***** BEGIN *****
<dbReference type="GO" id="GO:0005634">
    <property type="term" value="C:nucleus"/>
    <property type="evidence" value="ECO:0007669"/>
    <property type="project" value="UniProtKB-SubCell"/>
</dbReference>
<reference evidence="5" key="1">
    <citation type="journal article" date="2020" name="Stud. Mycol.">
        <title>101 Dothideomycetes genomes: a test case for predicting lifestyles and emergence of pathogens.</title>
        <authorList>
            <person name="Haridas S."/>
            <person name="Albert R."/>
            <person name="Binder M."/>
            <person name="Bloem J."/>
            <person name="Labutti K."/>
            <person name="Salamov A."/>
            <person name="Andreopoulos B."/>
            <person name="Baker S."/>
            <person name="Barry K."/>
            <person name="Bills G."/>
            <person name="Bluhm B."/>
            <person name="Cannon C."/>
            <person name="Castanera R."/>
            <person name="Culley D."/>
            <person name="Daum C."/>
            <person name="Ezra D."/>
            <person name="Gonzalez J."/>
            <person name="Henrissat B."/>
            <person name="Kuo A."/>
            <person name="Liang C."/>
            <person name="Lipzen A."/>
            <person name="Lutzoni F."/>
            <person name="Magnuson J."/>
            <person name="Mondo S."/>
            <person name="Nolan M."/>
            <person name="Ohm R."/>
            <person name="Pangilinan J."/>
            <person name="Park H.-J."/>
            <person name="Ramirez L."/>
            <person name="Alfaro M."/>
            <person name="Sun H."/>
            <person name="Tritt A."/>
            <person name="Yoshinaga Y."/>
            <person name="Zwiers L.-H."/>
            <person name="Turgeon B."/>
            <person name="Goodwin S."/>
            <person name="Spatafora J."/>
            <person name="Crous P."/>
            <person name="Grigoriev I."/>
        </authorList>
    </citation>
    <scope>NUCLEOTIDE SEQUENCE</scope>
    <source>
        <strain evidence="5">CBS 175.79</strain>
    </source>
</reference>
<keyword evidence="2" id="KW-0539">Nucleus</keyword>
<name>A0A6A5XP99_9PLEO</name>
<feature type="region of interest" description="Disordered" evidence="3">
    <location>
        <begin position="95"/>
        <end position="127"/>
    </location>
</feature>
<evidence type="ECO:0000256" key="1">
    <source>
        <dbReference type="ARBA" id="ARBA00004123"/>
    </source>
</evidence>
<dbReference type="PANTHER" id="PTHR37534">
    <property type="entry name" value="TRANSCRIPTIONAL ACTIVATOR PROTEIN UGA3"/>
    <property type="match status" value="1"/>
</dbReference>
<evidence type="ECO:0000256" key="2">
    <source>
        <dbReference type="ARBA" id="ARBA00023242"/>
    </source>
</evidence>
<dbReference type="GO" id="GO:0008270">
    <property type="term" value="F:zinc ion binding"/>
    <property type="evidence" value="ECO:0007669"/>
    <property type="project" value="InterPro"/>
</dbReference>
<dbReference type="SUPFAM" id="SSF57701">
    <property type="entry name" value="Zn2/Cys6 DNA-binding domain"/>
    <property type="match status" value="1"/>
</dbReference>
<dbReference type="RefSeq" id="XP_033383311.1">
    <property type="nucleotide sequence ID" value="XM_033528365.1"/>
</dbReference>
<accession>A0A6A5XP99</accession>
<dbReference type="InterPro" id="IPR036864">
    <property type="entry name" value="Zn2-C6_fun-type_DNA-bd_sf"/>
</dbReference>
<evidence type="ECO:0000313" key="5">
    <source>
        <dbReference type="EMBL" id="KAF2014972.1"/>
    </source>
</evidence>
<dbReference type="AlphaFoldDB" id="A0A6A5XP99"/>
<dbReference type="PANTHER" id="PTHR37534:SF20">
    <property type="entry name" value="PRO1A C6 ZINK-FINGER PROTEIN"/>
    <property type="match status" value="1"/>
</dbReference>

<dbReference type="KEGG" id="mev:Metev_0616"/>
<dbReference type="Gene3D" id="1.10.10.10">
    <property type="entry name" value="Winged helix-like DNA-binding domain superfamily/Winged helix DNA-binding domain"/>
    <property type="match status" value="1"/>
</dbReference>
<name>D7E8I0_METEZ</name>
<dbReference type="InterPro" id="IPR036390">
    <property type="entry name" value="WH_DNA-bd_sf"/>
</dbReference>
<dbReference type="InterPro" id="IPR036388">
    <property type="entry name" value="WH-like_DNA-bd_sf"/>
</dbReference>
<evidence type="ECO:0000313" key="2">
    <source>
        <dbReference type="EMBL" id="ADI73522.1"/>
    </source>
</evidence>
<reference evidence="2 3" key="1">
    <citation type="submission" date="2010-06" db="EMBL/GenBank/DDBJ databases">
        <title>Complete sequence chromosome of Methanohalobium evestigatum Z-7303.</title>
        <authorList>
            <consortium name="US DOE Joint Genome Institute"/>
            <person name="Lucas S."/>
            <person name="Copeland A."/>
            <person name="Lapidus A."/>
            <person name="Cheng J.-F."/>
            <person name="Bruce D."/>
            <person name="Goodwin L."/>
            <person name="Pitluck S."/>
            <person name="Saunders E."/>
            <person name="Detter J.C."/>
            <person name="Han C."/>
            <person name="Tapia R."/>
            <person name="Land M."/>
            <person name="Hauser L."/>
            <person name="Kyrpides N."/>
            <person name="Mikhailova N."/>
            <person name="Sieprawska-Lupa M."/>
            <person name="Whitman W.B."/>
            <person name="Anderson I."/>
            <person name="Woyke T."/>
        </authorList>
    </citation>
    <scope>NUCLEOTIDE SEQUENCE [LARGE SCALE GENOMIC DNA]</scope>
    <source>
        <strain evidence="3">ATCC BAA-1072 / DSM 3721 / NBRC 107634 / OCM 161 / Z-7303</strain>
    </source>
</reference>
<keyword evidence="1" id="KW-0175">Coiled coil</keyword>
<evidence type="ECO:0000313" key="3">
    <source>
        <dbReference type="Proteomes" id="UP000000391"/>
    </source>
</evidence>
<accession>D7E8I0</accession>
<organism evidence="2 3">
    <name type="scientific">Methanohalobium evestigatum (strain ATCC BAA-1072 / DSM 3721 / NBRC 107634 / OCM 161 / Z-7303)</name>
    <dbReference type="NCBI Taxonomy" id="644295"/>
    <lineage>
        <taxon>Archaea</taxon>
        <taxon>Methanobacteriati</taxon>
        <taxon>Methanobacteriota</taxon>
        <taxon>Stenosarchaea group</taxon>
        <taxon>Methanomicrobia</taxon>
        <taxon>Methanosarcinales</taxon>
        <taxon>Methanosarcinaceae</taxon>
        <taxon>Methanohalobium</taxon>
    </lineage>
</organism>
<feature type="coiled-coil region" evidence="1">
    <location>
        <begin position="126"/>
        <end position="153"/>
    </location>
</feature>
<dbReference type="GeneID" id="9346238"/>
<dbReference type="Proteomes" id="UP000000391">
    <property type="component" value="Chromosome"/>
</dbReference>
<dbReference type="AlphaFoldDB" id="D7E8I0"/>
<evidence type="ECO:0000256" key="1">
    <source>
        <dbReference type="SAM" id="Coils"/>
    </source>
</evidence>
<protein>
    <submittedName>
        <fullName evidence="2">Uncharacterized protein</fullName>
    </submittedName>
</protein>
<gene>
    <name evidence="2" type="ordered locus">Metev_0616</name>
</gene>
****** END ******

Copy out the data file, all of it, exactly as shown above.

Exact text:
<dbReference type="GO" id="GO:0005634">
    <property type="term" value="C:nucleus"/>
    <property type="evidence" value="ECO:0007669"/>
    <property type="project" value="UniProtKB-SubCell"/>
</dbReference>
<reference evidence="5" key="1">
    <citation type="journal article" date="2020" name="Stud. Mycol.">
        <title>101 Dothideomycetes genomes: a test case for predicting lifestyles and emergence of pathogens.</title>
        <authorList>
            <person name="Haridas S."/>
            <person name="Albert R."/>
            <person name="Binder M."/>
            <person name="Bloem J."/>
            <person name="Labutti K."/>
            <person name="Salamov A."/>
            <person name="Andreopoulos B."/>
            <person name="Baker S."/>
            <person name="Barry K."/>
            <person name="Bills G."/>
            <person name="Bluhm B."/>
            <person name="Cannon C."/>
            <person name="Castanera R."/>
            <person name="Culley D."/>
            <person name="Daum C."/>
            <person name="Ezra D."/>
            <person name="Gonzalez J."/>
            <person name="Henrissat B."/>
            <person name="Kuo A."/>
            <person name="Liang C."/>
            <person name="Lipzen A."/>
            <person name="Lutzoni F."/>
            <person name="Magnuson J."/>
            <person name="Mondo S."/>
            <person name="Nolan M."/>
            <person name="Ohm R."/>
            <person name="Pangilinan J."/>
            <person name="Park H.-J."/>
            <person name="Ramirez L."/>
            <person name="Alfaro M."/>
            <person name="Sun H."/>
            <person name="Tritt A."/>
            <person name="Yoshinaga Y."/>
            <person name="Zwiers L.-H."/>
            <person name="Turgeon B."/>
            <person name="Goodwin S."/>
            <person name="Spatafora J."/>
            <person name="Crous P."/>
            <person name="Grigoriev I."/>
        </authorList>
    </citation>
    <scope>NUCLEOTIDE SEQUENCE</scope>
    <source>
        <strain evidence="5">CBS 175.79</strain>
    </source>
</reference>
<keyword evidence="2" id="KW-0539">Nucleus</keyword>
<name>A0A6A5XP99_9PLEO</name>
<feature type="region of interest" description="Disordered" evidence="3">
    <location>
        <begin position="95"/>
        <end position="127"/>
    </location>
</feature>
<evidence type="ECO:0000256" key="1">
    <source>
        <dbReference type="ARBA" id="ARBA00004123"/>
    </source>
</evidence>
<dbReference type="PANTHER" id="PTHR37534">
    <property type="entry name" value="TRANSCRIPTIONAL ACTIVATOR PROTEIN UGA3"/>
    <property type="match status" value="1"/>
</dbReference>
<evidence type="ECO:0000256" key="2">
    <source>
        <dbReference type="ARBA" id="ARBA00023242"/>
    </source>
</evidence>
<dbReference type="GO" id="GO:0008270">
    <property type="term" value="F:zinc ion binding"/>
    <property type="evidence" value="ECO:0007669"/>
    <property type="project" value="InterPro"/>
</dbReference>
<dbReference type="SUPFAM" id="SSF57701">
    <property type="entry name" value="Zn2/Cys6 DNA-binding domain"/>
    <property type="match status" value="1"/>
</dbReference>
<dbReference type="RefSeq" id="XP_033383311.1">
    <property type="nucleotide sequence ID" value="XM_033528365.1"/>
</dbReference>
<accession>A0A6A5XP99</accession>
<dbReference type="InterPro" id="IPR036864">
    <property type="entry name" value="Zn2-C6_fun-type_DNA-bd_sf"/>
</dbReference>
<evidence type="ECO:0000313" key="5">
    <source>
        <dbReference type="EMBL" id="KAF2014972.1"/>
    </source>
</evidence>
<dbReference type="AlphaFoldDB" id="A0A6A5XP99"/>
<dbReference type="PANTHER" id="PTHR37534:SF20">
    <property type="entry name" value="PRO1A C6 ZINK-FINGER PROTEIN"/>
    <property type="match status" value="1"/>
</dbReference>

<dbReference type="KEGG" id="mev:Metev_0616"/>
<dbReference type="Gene3D" id="1.10.10.10">
    <property type="entry name" value="Winged helix-like DNA-binding domain superfamily/Winged helix DNA-binding domain"/>
    <property type="match status" value="1"/>
</dbReference>
<name>D7E8I0_METEZ</name>
<dbReference type="InterPro" id="IPR036390">
    <property type="entry name" value="WH_DNA-bd_sf"/>
</dbReference>
<dbReference type="InterPro" id="IPR036388">
    <property type="entry name" value="WH-like_DNA-bd_sf"/>
</dbReference>
<evidence type="ECO:0000313" key="2">
    <source>
        <dbReference type="EMBL" id="ADI73522.1"/>
    </source>
</evidence>
<reference evidence="2 3" key="1">
    <citation type="submission" date="2010-06" db="EMBL/GenBank/DDBJ databases">
        <title>Complete sequence chromosome of Methanohalobium evestigatum Z-7303.</title>
        <authorList>
            <consortium name="US DOE Joint Genome Institute"/>
            <person name="Lucas S."/>
            <person name="Copeland A."/>
            <person name="Lapidus A."/>
            <person name="Cheng J.-F."/>
            <person name="Bruce D."/>
            <person name="Goodwin L."/>
            <person name="Pitluck S."/>
            <person name="Saunders E."/>
            <person name="Detter J.C."/>
            <person name="Han C."/>
            <person name="Tapia R."/>
            <person name="Land M."/>
            <person name="Hauser L."/>
            <person name="Kyrpides N."/>
            <person name="Mikhailova N."/>
            <person name="Sieprawska-Lupa M."/>
            <person name="Whitman W.B."/>
            <person name="Anderson I."/>
            <person name="Woyke T."/>
        </authorList>
    </citation>
    <scope>NUCLEOTIDE SEQUENCE [LARGE SCALE GENOMIC DNA]</scope>
    <source>
        <strain evidence="3">ATCC BAA-1072 / DSM 3721 / NBRC 107634 / OCM 161 / Z-7303</strain>
    </source>
</reference>
<keyword evidence="1" id="KW-0175">Coiled coil</keyword>
<evidence type="ECO:0000313" key="3">
    <source>
        <dbReference type="Proteomes" id="UP000000391"/>
    </source>
</evidence>
<accession>D7E8I0</accession>
<organism evidence="2 3">
    <name type="scientific">Methanohalobium evestigatum (strain ATCC BAA-1072 / DSM 3721 / NBRC 107634 / OCM 161 / Z-7303)</name>
    <dbReference type="NCBI Taxonomy" id="644295"/>
    <lineage>
        <taxon>Archaea</taxon>
        <taxon>Methanobacteriati</taxon>
        <taxon>Methanobacteriota</taxon>
        <taxon>Stenosarchaea group</taxon>
        <taxon>Methanomicrobia</taxon>
        <taxon>Methanosarcinales</taxon>
        <taxon>Methanosarcinaceae</taxon>
        <taxon>Methanohalobium</taxon>
    </lineage>
</organism>
<feature type="coiled-coil region" evidence="1">
    <location>
        <begin position="126"/>
        <end position="153"/>
    </location>
</feature>
<dbReference type="GeneID" id="9346238"/>
<dbReference type="Proteomes" id="UP000000391">
    <property type="component" value="Chromosome"/>
</dbReference>
<dbReference type="AlphaFoldDB" id="D7E8I0"/>
<evidence type="ECO:0000256" key="1">
    <source>
        <dbReference type="SAM" id="Coils"/>
    </source>
</evidence>
<protein>
    <submittedName>
        <fullName evidence="2">Uncharacterized protein</fullName>
    </submittedName>
</protein>
<gene>
    <name evidence="2" type="ordered locus">Metev_0616</name>
</gene>